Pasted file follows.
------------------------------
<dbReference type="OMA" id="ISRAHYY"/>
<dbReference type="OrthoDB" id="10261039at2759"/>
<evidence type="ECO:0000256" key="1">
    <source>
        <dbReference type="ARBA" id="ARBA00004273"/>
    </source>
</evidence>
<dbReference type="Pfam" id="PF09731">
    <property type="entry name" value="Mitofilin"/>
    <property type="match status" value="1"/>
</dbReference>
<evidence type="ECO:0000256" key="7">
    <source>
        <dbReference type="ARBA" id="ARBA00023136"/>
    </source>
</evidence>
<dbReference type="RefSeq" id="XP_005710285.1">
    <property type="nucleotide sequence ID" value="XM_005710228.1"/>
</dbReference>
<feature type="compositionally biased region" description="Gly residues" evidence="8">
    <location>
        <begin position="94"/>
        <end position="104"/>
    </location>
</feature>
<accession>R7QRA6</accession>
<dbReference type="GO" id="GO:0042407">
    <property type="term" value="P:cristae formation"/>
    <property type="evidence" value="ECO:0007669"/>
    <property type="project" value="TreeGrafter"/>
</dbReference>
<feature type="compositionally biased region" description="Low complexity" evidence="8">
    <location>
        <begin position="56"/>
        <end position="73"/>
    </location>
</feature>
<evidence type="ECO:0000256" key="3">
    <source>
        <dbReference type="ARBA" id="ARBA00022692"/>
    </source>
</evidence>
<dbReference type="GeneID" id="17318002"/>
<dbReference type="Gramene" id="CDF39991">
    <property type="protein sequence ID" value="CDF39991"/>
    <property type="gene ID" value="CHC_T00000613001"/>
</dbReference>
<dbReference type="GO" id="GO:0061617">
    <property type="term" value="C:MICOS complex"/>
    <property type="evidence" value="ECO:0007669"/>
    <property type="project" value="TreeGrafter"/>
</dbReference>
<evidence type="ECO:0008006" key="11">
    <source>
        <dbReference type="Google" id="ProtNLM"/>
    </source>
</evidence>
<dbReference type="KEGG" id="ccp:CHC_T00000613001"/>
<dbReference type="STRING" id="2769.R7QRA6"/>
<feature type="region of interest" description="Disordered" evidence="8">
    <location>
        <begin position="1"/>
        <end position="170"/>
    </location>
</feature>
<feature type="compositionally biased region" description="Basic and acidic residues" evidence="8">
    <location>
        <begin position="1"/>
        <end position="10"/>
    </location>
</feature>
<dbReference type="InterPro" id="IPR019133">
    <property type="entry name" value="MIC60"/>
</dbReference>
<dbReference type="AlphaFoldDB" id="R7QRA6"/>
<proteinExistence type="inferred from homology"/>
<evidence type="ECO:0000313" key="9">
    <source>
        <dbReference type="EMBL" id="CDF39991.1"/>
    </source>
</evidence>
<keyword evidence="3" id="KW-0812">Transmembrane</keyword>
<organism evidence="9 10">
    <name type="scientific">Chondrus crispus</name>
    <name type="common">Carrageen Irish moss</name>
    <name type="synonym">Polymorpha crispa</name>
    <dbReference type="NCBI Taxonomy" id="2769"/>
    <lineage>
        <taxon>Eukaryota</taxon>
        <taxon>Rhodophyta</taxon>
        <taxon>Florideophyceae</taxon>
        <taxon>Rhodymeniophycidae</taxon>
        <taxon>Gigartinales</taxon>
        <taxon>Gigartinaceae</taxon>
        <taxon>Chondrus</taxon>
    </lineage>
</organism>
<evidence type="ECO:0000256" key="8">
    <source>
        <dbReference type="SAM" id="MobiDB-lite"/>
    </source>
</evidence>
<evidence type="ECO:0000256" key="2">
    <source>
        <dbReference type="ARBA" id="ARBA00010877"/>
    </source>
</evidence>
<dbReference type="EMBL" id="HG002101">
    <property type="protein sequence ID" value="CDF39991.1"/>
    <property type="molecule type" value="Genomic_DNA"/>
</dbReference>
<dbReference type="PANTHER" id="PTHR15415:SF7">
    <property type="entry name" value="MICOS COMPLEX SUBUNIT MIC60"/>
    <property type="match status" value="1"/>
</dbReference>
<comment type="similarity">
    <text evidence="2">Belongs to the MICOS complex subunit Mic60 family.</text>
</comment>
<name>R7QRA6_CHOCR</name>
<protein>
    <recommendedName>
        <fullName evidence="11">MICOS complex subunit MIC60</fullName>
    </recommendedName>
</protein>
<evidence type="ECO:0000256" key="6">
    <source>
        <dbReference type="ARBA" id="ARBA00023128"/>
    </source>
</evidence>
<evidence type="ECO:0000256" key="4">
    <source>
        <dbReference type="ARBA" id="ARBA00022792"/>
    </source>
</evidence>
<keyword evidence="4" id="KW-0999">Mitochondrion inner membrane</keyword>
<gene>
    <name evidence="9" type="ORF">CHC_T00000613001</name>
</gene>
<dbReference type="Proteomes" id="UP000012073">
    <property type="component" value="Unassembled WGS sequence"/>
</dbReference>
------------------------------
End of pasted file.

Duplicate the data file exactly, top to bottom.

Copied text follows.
<dbReference type="OMA" id="ISRAHYY"/>
<dbReference type="OrthoDB" id="10261039at2759"/>
<evidence type="ECO:0000256" key="1">
    <source>
        <dbReference type="ARBA" id="ARBA00004273"/>
    </source>
</evidence>
<dbReference type="Pfam" id="PF09731">
    <property type="entry name" value="Mitofilin"/>
    <property type="match status" value="1"/>
</dbReference>
<evidence type="ECO:0000256" key="7">
    <source>
        <dbReference type="ARBA" id="ARBA00023136"/>
    </source>
</evidence>
<dbReference type="RefSeq" id="XP_005710285.1">
    <property type="nucleotide sequence ID" value="XM_005710228.1"/>
</dbReference>
<feature type="compositionally biased region" description="Gly residues" evidence="8">
    <location>
        <begin position="94"/>
        <end position="104"/>
    </location>
</feature>
<accession>R7QRA6</accession>
<dbReference type="GO" id="GO:0042407">
    <property type="term" value="P:cristae formation"/>
    <property type="evidence" value="ECO:0007669"/>
    <property type="project" value="TreeGrafter"/>
</dbReference>
<feature type="compositionally biased region" description="Low complexity" evidence="8">
    <location>
        <begin position="56"/>
        <end position="73"/>
    </location>
</feature>
<evidence type="ECO:0000256" key="3">
    <source>
        <dbReference type="ARBA" id="ARBA00022692"/>
    </source>
</evidence>
<dbReference type="GeneID" id="17318002"/>
<dbReference type="Gramene" id="CDF39991">
    <property type="protein sequence ID" value="CDF39991"/>
    <property type="gene ID" value="CHC_T00000613001"/>
</dbReference>
<dbReference type="GO" id="GO:0061617">
    <property type="term" value="C:MICOS complex"/>
    <property type="evidence" value="ECO:0007669"/>
    <property type="project" value="TreeGrafter"/>
</dbReference>
<evidence type="ECO:0008006" key="11">
    <source>
        <dbReference type="Google" id="ProtNLM"/>
    </source>
</evidence>
<dbReference type="KEGG" id="ccp:CHC_T00000613001"/>
<dbReference type="STRING" id="2769.R7QRA6"/>
<feature type="region of interest" description="Disordered" evidence="8">
    <location>
        <begin position="1"/>
        <end position="170"/>
    </location>
</feature>
<feature type="compositionally biased region" description="Basic and acidic residues" evidence="8">
    <location>
        <begin position="1"/>
        <end position="10"/>
    </location>
</feature>
<dbReference type="InterPro" id="IPR019133">
    <property type="entry name" value="MIC60"/>
</dbReference>
<dbReference type="AlphaFoldDB" id="R7QRA6"/>
<proteinExistence type="inferred from homology"/>
<evidence type="ECO:0000313" key="9">
    <source>
        <dbReference type="EMBL" id="CDF39991.1"/>
    </source>
</evidence>
<keyword evidence="3" id="KW-0812">Transmembrane</keyword>
<organism evidence="9 10">
    <name type="scientific">Chondrus crispus</name>
    <name type="common">Carrageen Irish moss</name>
    <name type="synonym">Polymorpha crispa</name>
    <dbReference type="NCBI Taxonomy" id="2769"/>
    <lineage>
        <taxon>Eukaryota</taxon>
        <taxon>Rhodophyta</taxon>
        <taxon>Florideophyceae</taxon>
        <taxon>Rhodymeniophycidae</taxon>
        <taxon>Gigartinales</taxon>
        <taxon>Gigartinaceae</taxon>
        <taxon>Chondrus</taxon>
    </lineage>
</organism>
<evidence type="ECO:0000256" key="8">
    <source>
        <dbReference type="SAM" id="MobiDB-lite"/>
    </source>
</evidence>
<evidence type="ECO:0000256" key="2">
    <source>
        <dbReference type="ARBA" id="ARBA00010877"/>
    </source>
</evidence>
<dbReference type="EMBL" id="HG002101">
    <property type="protein sequence ID" value="CDF39991.1"/>
    <property type="molecule type" value="Genomic_DNA"/>
</dbReference>
<dbReference type="PANTHER" id="PTHR15415:SF7">
    <property type="entry name" value="MICOS COMPLEX SUBUNIT MIC60"/>
    <property type="match status" value="1"/>
</dbReference>
<comment type="similarity">
    <text evidence="2">Belongs to the MICOS complex subunit Mic60 family.</text>
</comment>
<name>R7QRA6_CHOCR</name>
<protein>
    <recommendedName>
        <fullName evidence="11">MICOS complex subunit MIC60</fullName>
    </recommendedName>
</protein>
<evidence type="ECO:0000256" key="6">
    <source>
        <dbReference type="ARBA" id="ARBA00023128"/>
    </source>
</evidence>
<evidence type="ECO:0000256" key="4">
    <source>
        <dbReference type="ARBA" id="ARBA00022792"/>
    </source>
</evidence>
<keyword evidence="4" id="KW-0999">Mitochondrion inner membrane</keyword>
<gene>
    <name evidence="9" type="ORF">CHC_T00000613001</name>
</gene>
<dbReference type="Proteomes" id="UP000012073">
    <property type="component" value="Unassembled WGS sequence"/>
</dbReference>